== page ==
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A short introduction to Wimbledon

Wimbledon has become an affluent suburb of South West London. It was originally a small village, and then, after the railways were built in the nineteenth century, it has continued to grow. The area has been inhabited since the Iron Age, and the remains of a hill fort can still be seen on the parkland of Wimbledon Common. Wimbledon has a relaxed atmosphere and sophisticated vibe, despite being part of London’s commuter belt. In particular, the quarter around Wimbledon Station and the Broadway offers exciting restaurants and bars. This introduction will provide a brief guide to first-time visitors.

Wimbledon has become an affluent suburb of South West London. It was originally a small village, and then, after the railways were built in the nineteenth century, it has continued to grow. The area has been inhabited since the Iron Age, and the remains of a hill fort can still be seen on the parkland of Wimbledon Common. Wimbledon has a relaxed atmosphere and sophisticated vibe, despite being part of London’s commuter belt. In particular, the quarter around Wimbledon Station and the Broadway offers exciting restaurants and bars. This introduction will provide a brief guide to first-time visitors.

Getting there

London Underground, or ‘tube’ services as they are commonly called, as well as trains, run regularly between Wimbledon and central London, with a journey time of just over 15 minutes. Wimbledon Station is a key transport hub, with connections for trains, trams and the tube. Trains to central London go via the mainline railway, whilst the tube goes into the centre via the District Line. Heathrow and Gatwick airports are within an hour’s travel of Wimbledon Station.

Things to Do

Wimbledon Common – This offers 1,100 acres of open woods and grassland. Why not walk and relax in the area, and maybe have a picnic? There is a windmill a museum toward the northern end of the Common, in addition to a village fair in June. Bicycles can be hired from Smith Brothers on Church Street.

Wimbledon Lawn Tennis Museum, Church Road – Tennis is forever synonymous with Wimbledon, and this is a must-see museum. Guided tours are available, including of the world famous Centre Court.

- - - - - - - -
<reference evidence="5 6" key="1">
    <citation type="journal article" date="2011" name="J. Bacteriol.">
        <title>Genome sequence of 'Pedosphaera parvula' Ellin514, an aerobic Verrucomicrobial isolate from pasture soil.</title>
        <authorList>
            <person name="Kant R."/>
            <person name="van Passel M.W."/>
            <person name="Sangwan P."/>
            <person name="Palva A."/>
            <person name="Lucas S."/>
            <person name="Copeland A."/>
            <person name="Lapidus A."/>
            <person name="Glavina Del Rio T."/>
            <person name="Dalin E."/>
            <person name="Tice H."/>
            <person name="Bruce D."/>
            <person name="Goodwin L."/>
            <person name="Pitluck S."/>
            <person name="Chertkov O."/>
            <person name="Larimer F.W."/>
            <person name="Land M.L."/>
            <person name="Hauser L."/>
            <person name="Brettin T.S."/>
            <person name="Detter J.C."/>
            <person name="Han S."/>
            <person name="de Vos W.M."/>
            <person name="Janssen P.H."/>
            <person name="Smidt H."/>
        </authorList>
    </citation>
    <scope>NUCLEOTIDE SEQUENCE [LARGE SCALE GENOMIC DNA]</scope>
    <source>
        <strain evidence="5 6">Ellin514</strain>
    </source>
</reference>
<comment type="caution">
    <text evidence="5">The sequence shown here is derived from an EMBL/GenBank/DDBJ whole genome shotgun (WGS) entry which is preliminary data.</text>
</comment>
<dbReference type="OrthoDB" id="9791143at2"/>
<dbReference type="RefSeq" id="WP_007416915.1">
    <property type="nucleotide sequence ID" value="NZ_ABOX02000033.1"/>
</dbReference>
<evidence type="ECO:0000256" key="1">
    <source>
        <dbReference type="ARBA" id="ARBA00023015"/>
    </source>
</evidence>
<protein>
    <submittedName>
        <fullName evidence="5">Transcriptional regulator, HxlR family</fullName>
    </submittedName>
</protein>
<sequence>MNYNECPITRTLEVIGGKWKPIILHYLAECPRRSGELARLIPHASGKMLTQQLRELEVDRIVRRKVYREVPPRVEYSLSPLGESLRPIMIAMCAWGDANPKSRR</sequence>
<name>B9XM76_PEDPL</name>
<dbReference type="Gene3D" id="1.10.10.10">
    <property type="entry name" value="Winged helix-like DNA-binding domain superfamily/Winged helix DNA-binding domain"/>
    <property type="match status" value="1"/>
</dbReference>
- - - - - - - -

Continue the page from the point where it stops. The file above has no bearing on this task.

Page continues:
Wimbledon Market, Plough Lane – when in Wimbledon, do as the locals do. Open every Sunday, this market offers bargains on clothing, fruit and vegetables.

Wimbledon Village – this is the heart of old Wimbledon, and is situated in and around the High Street. The Village is a quaint and attractive part of Wimbledon, often overlooked by visitors. It is great for those wanting to browse boutique fashion and antiques shops, or enjoy a drink in a caf’e or bar.

Cannizaro Park – this is a beautiful, Grade II listed garden, and is one of Wimbledon’s lesser known destinations to be discovered. With a labyrinth of paths and gardens, it’s great for picnics, as well as watching a performance or two at the open stage venue there. This delightful garden covers just under 34 acres.

Tennis Championships

Probably the biggest and best attraction in Wimbledon is the annual tennis championships at the All England Club, known as Wimbledon fortnight; the oldest and probably the most famous tennis competition in the world, and one of the four grand slam events. The championships take place every June and/or July, and tickets sell very fast indeed. However, last minute seats can often be purchased, so be sure to check with local agents and on the internet for availability if you are in London at this time of year. Tours are also available from The Wimbledon Experience.

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